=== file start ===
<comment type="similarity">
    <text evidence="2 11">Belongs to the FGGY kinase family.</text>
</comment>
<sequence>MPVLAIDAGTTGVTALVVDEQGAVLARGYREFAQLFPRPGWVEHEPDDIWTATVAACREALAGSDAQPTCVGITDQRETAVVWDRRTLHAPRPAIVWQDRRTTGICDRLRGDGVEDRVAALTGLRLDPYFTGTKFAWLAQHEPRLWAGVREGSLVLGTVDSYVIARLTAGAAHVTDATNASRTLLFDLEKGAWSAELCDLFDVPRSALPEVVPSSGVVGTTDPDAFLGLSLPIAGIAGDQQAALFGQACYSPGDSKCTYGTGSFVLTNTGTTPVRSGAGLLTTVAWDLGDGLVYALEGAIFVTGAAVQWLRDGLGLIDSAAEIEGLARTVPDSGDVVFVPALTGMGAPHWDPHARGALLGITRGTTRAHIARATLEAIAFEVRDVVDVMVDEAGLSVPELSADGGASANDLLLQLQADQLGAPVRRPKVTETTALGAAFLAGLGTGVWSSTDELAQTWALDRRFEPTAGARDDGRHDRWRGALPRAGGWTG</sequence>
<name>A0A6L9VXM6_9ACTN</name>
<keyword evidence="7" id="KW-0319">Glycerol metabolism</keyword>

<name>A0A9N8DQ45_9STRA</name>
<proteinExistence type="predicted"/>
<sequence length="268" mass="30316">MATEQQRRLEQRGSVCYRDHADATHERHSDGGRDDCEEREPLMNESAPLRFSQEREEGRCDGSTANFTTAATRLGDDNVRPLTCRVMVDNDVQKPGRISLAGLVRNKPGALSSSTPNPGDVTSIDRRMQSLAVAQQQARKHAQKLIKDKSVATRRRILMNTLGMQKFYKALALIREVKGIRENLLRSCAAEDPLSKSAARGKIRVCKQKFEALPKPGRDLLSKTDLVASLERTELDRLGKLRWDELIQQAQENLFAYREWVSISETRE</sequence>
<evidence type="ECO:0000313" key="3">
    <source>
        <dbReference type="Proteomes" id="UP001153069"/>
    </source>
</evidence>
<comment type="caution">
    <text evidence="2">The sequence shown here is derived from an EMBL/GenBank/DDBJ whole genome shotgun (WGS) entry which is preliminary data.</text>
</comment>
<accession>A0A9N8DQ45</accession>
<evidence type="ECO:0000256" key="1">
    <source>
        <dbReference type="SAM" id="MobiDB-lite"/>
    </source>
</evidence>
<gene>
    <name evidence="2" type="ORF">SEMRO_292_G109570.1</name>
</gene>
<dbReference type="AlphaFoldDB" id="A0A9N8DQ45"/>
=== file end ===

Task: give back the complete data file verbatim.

<comment type="similarity">
    <text evidence="2 11">Belongs to the FGGY kinase family.</text>
</comment>
<sequence>MPVLAIDAGTTGVTALVVDEQGAVLARGYREFAQLFPRPGWVEHEPDDIWTATVAACREALAGSDAQPTCVGITDQRETAVVWDRRTLHAPRPAIVWQDRRTTGICDRLRGDGVEDRVAALTGLRLDPYFTGTKFAWLAQHEPRLWAGVREGSLVLGTVDSYVIARLTAGAAHVTDATNASRTLLFDLEKGAWSAELCDLFDVPRSALPEVVPSSGVVGTTDPDAFLGLSLPIAGIAGDQQAALFGQACYSPGDSKCTYGTGSFVLTNTGTTPVRSGAGLLTTVAWDLGDGLVYALEGAIFVTGAAVQWLRDGLGLIDSAAEIEGLARTVPDSGDVVFVPALTGMGAPHWDPHARGALLGITRGTTRAHIARATLEAIAFEVRDVVDVMVDEAGLSVPELSADGGASANDLLLQLQADQLGAPVRRPKVTETTALGAAFLAGLGTGVWSSTDELAQTWALDRRFEPTAGARDDGRHDRWRGALPRAGGWTG</sequence>
<name>A0A6L9VXM6_9ACTN</name>
<keyword evidence="7" id="KW-0319">Glycerol metabolism</keyword>

<name>A0A9N8DQ45_9STRA</name>
<proteinExistence type="predicted"/>
<sequence length="268" mass="30316">MATEQQRRLEQRGSVCYRDHADATHERHSDGGRDDCEEREPLMNESAPLRFSQEREEGRCDGSTANFTTAATRLGDDNVRPLTCRVMVDNDVQKPGRISLAGLVRNKPGALSSSTPNPGDVTSIDRRMQSLAVAQQQARKHAQKLIKDKSVATRRRILMNTLGMQKFYKALALIREVKGIRENLLRSCAAEDPLSKSAARGKIRVCKQKFEALPKPGRDLLSKTDLVASLERTELDRLGKLRWDELIQQAQENLFAYREWVSISETRE</sequence>
<evidence type="ECO:0000313" key="3">
    <source>
        <dbReference type="Proteomes" id="UP001153069"/>
    </source>
</evidence>
<comment type="caution">
    <text evidence="2">The sequence shown here is derived from an EMBL/GenBank/DDBJ whole genome shotgun (WGS) entry which is preliminary data.</text>
</comment>
<accession>A0A9N8DQ45</accession>
<evidence type="ECO:0000256" key="1">
    <source>
        <dbReference type="SAM" id="MobiDB-lite"/>
    </source>
</evidence>
<gene>
    <name evidence="2" type="ORF">SEMRO_292_G109570.1</name>
</gene>
<dbReference type="AlphaFoldDB" id="A0A9N8DQ45"/>